I am sorry that your state have so disgraced themselves by sending again as their representative the in-famous Lyon – but, we are in an age of excentricity! May we weather the storm!

            Will you please to make my best respects acceptable to Mrs Tichenor.

            I am Dr Sir

                                                                        Your most obd sert

                                                                        Elisha Boudinot

Govr Tichenor

[address leaf:] [Ti]chenor Esqr / Bennington [Vermont]

[docket:] Letter 12 Feby 1799 / Mr Boudinots Ret / for $1200 by Jno Chipm[an]

Historical Background
Matthew Lyon, U.S. Congressman from Vermont, was the first person to be convicted under the Sedition Act. An Irish immigrant, Lyon supported the French Revolution and advocated the creation of radical Democratic Societies that had drawn the ire of President Washington in 1793. In Congress in 1797, during a nasty debate with Connecticut Federalist Roger Griswold, Lyon spat in Griswold’s face. Griswold later beat Lyon with a hickory cane.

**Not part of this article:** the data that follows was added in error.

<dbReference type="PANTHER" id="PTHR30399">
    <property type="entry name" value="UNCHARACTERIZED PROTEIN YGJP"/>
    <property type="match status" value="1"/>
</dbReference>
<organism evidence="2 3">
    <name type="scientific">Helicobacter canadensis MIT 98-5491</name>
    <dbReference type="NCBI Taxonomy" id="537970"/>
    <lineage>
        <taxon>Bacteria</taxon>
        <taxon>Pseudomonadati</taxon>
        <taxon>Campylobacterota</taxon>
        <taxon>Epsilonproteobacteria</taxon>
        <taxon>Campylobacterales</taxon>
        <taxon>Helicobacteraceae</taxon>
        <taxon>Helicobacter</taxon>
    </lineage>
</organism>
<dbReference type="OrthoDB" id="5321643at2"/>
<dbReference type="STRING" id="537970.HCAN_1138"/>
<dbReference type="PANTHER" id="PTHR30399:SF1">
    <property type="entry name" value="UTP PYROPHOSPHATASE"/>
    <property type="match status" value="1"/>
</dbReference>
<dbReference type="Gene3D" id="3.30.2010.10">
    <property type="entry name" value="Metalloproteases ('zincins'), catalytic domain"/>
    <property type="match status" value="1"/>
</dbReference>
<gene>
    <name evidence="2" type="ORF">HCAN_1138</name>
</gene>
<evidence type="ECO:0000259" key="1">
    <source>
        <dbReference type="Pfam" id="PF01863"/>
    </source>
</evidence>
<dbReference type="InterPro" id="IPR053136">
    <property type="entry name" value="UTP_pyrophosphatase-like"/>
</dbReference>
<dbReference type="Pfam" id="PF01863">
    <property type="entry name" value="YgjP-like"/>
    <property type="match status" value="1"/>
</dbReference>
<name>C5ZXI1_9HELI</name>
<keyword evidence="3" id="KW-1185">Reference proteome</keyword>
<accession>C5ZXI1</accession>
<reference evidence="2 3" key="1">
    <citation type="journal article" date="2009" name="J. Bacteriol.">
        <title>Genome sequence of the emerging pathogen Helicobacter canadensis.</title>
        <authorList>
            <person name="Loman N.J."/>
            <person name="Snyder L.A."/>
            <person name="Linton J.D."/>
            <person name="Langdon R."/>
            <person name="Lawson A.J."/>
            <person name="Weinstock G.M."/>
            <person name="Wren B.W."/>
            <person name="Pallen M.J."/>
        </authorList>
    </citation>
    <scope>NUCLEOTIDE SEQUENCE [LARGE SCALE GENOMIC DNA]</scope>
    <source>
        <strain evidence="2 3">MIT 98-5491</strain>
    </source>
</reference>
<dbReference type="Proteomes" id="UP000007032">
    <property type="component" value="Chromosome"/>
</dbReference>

In October 1798, Lyon was tried for publishing and criticizing a letter from Joel Barlow that analyzed the deteriorating relationship between the U.S. and France, and counseled mobilization for war. Lyon was fined $1,000 and imprisoned for four months. To the dismay of Federalists, this made Lyon a hero who voters reelected by a wider margin. Lyon used a new publication, The Scourge of Aristocracy, to resume his attacks on John Adams and the Federalists. Their fear and scorn of democracy caused the Federalists to become increasingly unpopular; the party never recovered after Jefferson’s victory in 1800.